Category Archives: Loyalists and Patriotes

The rise of Catholic clerical power in Lower Canada: After the rebellions

In 1806, Le French Canadian was established by Pierre Bédard in Quebec with its motto: ‘Notre foi, notre langue, nos institutions’. These became the three pillars of survival for French Canadians and had increased resonance in the aftermath of Durham’s … Continue reading

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The rise in Catholic clerical power in Lower Canada: before the rebellions

A product of the unique geography and history of the land and its peoples, Canadian religion today exhibits its own characteristic features at the same time as it shows many of the typical patterns associated with the religious activities of … Continue reading

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Russia and the rebellions

The second Patriote rebellion occurred in November 1838 with the attack in Lower Canada that was defeated at Odelltown and the assault on Prescott in Upper Canada. At the same time, rumours of the Russian government’s involvement began to circulate. … Continue reading

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The instructions and pastoral letters of Lartigue

Jean-Jacques Lartigue[1] became bishop of Montreal in 1836 having been its auxiliary suffragan bishop responsible to the archbishop of Quebec since 1821 and sent the flock in his diocese two injunctions and three pastoral letters[2] concerning the rebellions of 1837-1838. … Continue reading

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Clash at Longueuil 17 November 1837

At dawn on 17th November 1837, constable Mâlo and a detachment of 18 volunteers of the Royal Montreal Cavalry arrived at the village of Saint-Jean.[1] Their orders were to arrest the notary Pierre Paul Demaray and doctor Joseph Davignon, both … Continue reading

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Reacting to rejection

Reacting to rejection Papineau’s support remained strong, though it grew evident that he had little left to offer except noble messages. Like Mackenzie, Papineau was long on words but short on action. The Ninety-Two Resolutions had heightened divisions with many … Continue reading

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The Fils de la Liberté

The Fils de la Liberté was formed in August 1837 and held its first assembly on 5 September when between 500 and 700 people attended. It based itself on the Sons of Liberty that had existed during the American Revolution … Continue reading

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Patriote notions of independence

The genesis of modern Quebec nationalism is intimately linked to the Patriote movement that from the outset was liberal, progressive and republican. Patriotes championed the principle of ministerial responsibility, attacked political corruption, defended freedom of the press and the principle … Continue reading

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The Declaration of Independence and Lower Canada

The Declaration of Independence by the American colonies in 1776 played an importance role in the political thinking of the rebels during the rebellions in the Canadas. During each political crisis of the 1820s and especially the 1830s, people in … Continue reading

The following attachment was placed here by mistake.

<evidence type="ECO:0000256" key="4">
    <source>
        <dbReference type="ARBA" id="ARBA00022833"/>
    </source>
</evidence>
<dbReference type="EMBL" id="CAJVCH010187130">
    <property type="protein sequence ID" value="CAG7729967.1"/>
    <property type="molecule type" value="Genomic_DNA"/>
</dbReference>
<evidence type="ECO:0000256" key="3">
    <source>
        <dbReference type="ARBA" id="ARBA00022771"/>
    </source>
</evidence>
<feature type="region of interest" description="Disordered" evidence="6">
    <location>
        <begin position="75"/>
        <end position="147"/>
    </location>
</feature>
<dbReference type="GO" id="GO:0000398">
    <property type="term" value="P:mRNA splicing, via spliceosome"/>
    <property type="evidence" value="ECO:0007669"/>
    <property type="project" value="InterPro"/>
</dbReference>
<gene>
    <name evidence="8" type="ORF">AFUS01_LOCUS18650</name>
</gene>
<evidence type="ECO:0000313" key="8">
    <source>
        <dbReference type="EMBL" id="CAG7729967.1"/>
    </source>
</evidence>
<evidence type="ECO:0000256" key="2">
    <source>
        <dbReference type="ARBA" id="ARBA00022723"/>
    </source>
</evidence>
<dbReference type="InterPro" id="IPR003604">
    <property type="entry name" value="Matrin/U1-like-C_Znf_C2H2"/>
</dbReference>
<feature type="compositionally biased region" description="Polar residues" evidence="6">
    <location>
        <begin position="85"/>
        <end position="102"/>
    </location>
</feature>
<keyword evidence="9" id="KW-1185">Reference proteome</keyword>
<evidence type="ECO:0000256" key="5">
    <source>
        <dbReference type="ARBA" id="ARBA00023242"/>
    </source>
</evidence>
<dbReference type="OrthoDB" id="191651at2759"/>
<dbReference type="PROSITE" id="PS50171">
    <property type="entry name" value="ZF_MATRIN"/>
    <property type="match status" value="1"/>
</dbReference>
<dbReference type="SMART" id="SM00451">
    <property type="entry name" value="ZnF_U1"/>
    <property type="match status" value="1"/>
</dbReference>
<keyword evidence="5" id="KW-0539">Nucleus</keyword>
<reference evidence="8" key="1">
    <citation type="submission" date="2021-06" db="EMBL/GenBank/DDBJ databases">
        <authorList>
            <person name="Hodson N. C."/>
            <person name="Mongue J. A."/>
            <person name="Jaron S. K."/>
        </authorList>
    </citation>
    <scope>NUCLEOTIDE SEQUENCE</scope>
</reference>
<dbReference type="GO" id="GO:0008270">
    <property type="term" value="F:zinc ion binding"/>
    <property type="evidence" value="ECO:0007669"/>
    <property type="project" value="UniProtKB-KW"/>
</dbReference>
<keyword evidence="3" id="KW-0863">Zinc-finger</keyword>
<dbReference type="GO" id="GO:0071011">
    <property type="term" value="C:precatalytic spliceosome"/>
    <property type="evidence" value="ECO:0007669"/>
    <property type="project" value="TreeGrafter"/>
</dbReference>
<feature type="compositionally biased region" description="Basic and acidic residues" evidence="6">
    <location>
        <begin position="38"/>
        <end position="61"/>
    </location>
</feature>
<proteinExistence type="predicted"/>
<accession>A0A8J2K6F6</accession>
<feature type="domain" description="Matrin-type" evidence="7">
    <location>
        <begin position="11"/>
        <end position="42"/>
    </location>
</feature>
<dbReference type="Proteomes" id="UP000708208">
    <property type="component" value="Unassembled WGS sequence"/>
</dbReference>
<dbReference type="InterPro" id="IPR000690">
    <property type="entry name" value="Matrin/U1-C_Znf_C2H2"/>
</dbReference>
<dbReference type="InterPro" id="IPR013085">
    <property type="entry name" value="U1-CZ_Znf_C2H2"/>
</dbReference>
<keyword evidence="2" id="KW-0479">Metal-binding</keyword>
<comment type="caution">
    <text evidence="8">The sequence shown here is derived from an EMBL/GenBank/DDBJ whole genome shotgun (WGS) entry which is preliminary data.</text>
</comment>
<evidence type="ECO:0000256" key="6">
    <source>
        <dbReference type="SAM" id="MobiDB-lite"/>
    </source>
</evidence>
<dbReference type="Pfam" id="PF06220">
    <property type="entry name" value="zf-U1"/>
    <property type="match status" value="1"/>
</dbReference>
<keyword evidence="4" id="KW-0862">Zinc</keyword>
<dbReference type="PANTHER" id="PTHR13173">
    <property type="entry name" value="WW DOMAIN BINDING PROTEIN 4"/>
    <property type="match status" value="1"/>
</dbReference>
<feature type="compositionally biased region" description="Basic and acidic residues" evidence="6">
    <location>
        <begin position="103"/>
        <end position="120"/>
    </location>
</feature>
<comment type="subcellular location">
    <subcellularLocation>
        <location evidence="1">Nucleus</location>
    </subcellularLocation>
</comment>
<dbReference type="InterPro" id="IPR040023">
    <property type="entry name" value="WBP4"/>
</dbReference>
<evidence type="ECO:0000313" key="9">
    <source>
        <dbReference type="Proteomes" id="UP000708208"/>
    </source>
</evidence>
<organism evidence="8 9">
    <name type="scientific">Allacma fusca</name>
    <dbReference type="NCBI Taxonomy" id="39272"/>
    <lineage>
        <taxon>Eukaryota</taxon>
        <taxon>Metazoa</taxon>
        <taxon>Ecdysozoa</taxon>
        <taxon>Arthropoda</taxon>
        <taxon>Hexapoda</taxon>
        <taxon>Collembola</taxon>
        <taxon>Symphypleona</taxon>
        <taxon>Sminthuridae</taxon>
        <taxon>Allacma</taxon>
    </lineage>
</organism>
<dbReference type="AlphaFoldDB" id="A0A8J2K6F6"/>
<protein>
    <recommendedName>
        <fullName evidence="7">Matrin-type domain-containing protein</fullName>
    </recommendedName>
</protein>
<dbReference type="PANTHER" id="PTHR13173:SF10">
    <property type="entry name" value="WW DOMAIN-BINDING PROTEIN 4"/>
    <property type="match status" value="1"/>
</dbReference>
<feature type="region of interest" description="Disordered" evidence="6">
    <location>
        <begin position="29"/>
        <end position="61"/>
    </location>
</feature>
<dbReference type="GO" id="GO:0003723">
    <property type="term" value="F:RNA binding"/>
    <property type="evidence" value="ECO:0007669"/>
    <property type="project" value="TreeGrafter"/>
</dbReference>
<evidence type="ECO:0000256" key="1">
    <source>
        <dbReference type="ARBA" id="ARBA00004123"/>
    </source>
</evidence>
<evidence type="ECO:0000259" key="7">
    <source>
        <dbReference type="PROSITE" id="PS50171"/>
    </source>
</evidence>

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Analysing the Patriote assemblies

This paper considers the resolutions passed at the large Patriote assemblies held between May and October 1837. Often written in advance, these resolutions can appear repetitive.[1] Nevertheless, they do identify the fundamental political issues in the months leading up to … Continue reading

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Assembly of Saint-Ours, 7 May 1837

The first assembly protesting about both Russell’s Resolution and the colonial authorities took place at Saint-Ours on 7 May 1837. Its importance lies in the resolutions that it passed and because it provided a model for subsequent Patriote assemblies. The … Continue reading

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The Ninety-Two Resolutions

Since the tentative attempt in 1822 to impose a union between Upper and Lower Canada, there had been conflict between the Assembly, dominated by deputies elected by the French Canadian population and the Executive Council dominated by members of the … Continue reading

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Patriotes and British Radicals in the 1830s

More than France or the United States, it was in Great Britain that the strategists of the Patriote Party tried to make links beyond the borders of Lower Canada. The Patriotes estimated, rightly, that it was there that the important … Continue reading

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Quebec or Montreal: tensions within French Canadian nationalism?

The Patriote movement had its origins in the decade after the Constitutional Act of 1791 and during the mid- to late-1790s a loose opposition group of Canadien deputies challenged, largely unsuccessfully, the policies of the executive from their dominant position … Continue reading

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The Patriote Party

  he 1791 Constitution and the advent of parliamentarism in Lower Canada led inexorably to the formation of political groupings. During the latter part of the 1790s and the first decade of the nineteenth century, the politics of the colony … Continue reading

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